|Birth: ||May 12, 1935|
|Death: ||Apr. 29, 1966, Vietnam|
In loving memory of... Leo Sidney Boston.
Remains Id'd 07/2011
*** Lieutenant Colonel Boston was a member of the 602nd Tactical Fighter Squadron, 14th Air Commando Wing, Ubon, Thailand. On April 29, 1966, he was the pilot of a Douglas Skyraider Attack Aircraft (A1-E) on a search and rescue mission about 5 miles west of the Black River in Son La Province, North Vietnam when he was reported missing. His remains were not recovered. His name is inscribed on the Courts of the Missing at the Honolulu Memorial.
You may be gone, no longer living on this earth; but you will live on - in the memories of your family and friends. There will always be a part of you living in those who knew you. You will live on because we remember you!
LEO SIDNEY BOSTON - Air Force - COL - O6
Date of Birth May 12, 1935
From: CANON CITY, CO
Marital Status: Married - Dorothy Deanna Curtis who was buried at the Air Force Academy 23 years ago and a father of three (his daughters Stephanie Boston Danielson, Bethany Boston-Johnson, of Vail ). His late Father, John Sidney Boston and his mother, Edythe (Edith) Marie Hall Boston. (Edythe Hall was born on a farm in the Oklahoma Panhandle, the daughter of Richard and Carry Hall.). And a brother, Jon Boston and two sisters.
***** Dear Sidney,
I wish we could have shared these many years which have gone by together. You're thought of everyday. Beth, Steph and John are wonderful children and doing just fine. You have a beautiful granddaughter, Sydney Ily. Steph is very proud of her.
Mom missed you dearly on Mother's Day, her 39th since being notified about your MIA status on your birthday and Mother's Day in 1966. She has great faith and you are always with her.
Dick Boston, USMC, RVN, 1966-1968
He is my brother
***** Mother - Edythe (Hall) Boston of Canon City, Colo., a Goodwell native, was inducted into the Panhandle State Association's Alumni Ambassador Hall of Fame on Saturday evening, April 17, 2004, at the association's annual meeting and banquet. In his nomination of this year's co-recipient, Association Past President Troy Morris stated, "The first year that I was president . . . I met Edythe Boston. She has been at almost all the Spring Reunion banquets since that time and (has) celebrated her 60th year reunion." Mrs. Boston is a Life Member.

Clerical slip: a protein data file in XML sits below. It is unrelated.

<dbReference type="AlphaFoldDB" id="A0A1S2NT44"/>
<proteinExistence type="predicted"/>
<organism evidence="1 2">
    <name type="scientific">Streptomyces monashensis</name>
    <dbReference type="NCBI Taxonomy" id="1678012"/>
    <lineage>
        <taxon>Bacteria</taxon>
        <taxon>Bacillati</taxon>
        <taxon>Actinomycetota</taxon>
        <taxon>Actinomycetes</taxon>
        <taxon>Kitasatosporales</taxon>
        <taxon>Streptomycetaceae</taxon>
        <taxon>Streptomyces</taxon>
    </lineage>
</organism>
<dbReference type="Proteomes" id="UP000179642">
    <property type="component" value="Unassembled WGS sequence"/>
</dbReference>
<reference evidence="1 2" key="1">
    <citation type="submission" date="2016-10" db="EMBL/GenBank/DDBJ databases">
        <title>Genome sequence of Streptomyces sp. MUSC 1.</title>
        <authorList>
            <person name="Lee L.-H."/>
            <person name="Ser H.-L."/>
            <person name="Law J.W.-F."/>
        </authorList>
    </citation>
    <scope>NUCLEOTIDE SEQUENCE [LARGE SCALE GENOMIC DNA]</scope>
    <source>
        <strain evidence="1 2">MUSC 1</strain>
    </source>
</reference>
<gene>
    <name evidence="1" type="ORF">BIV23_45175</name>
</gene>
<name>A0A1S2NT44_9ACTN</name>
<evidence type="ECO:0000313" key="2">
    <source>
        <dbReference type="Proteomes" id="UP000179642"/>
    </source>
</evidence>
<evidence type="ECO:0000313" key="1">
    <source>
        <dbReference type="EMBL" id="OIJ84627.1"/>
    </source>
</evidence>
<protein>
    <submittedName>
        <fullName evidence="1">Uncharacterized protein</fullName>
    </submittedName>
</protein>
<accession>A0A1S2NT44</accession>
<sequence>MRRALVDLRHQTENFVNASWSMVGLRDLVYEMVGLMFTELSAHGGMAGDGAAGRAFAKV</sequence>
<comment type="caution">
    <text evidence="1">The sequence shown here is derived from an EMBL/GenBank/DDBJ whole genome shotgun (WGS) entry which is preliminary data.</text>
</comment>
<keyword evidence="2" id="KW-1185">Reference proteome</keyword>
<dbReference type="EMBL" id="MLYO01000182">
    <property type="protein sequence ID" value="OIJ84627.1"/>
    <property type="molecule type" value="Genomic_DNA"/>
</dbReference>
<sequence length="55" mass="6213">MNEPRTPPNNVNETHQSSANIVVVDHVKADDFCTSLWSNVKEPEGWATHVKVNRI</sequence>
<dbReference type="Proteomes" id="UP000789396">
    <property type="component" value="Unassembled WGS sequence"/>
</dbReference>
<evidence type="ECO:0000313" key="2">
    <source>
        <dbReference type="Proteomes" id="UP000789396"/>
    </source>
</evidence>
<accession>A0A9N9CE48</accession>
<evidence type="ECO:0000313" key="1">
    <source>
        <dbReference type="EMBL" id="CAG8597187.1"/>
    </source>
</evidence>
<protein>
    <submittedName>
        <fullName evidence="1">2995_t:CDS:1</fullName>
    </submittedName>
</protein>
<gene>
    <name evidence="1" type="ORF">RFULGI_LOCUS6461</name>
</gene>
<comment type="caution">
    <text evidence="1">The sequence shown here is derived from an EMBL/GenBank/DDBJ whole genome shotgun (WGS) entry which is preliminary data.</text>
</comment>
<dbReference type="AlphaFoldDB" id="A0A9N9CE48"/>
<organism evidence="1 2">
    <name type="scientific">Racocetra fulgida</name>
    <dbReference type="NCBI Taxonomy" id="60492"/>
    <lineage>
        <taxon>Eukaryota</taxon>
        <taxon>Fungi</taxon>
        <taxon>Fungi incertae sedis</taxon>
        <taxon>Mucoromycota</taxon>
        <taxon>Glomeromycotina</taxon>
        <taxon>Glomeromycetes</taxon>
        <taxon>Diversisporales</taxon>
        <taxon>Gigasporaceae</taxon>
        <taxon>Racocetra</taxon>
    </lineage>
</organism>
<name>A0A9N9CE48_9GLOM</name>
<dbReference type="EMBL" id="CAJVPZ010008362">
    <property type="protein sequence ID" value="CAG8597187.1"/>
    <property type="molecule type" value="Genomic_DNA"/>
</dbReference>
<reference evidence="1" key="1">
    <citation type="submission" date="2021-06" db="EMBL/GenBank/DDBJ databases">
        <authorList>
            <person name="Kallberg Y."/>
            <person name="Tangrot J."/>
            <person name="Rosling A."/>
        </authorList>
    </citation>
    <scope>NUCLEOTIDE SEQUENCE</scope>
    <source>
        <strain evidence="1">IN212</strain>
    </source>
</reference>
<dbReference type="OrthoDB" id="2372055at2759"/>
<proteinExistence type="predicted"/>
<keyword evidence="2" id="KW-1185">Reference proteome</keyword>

Edythe Hall was born on a farm in the Oklahoma Panhandle, the daughter of Richard and Carry Hall. She graduated from the 8th grade at New Bethel and her family moved to a farm near Goodwell. Edythe attended secondary school at Panhandle A&M College, earning her high school diploma with honors. She enrolled in classes at the same college, now known as Oklahoma Panhandle State University, majoring in Home Economics and education. In 1933, she earned her Bachelor of Science degree and received a lifetime high school and 5 year teacher's certificate.
When Edythe Hall and Sid Boston were married August 2, 1934, she resigned her teaching position as only single women were employed as teachers during the Depression. The Bostons had two sons and two daughters and lived in Goodwell and Guymon for 14 years. Edythe was active in the Methodist church, garden club, and Order of Eastern Star, eventually becoming a Past Worthy Matron. In 1948, Sid and Edythe bought a -5acre mini farm in Canon City, Colo., where they lived for 16 years.
Edythe Boston has been a member and supporter of the League of Families of POW-MIA's for 38 years, working for a full accounting of American service people.
Her son, Colonel Leo Sidney Boston is MIA in Vietnam. In 1971, Edythe and Sid went to Paris, contacting the Vietnamese ambassador to plead for more humane treatment of POW's.
Mrs. Boston has been a member of the American Association of University Women since 1950, and had a chair donated in her honor at the Fremont Center of the Arts in March 2001. In that year, she was honored as Woman of the Year. Edythe was given a life membership in the Women's Society of Christian Service, now known as United Methodist Women, and is Acting treasurer of the Evening Star Mission Circle.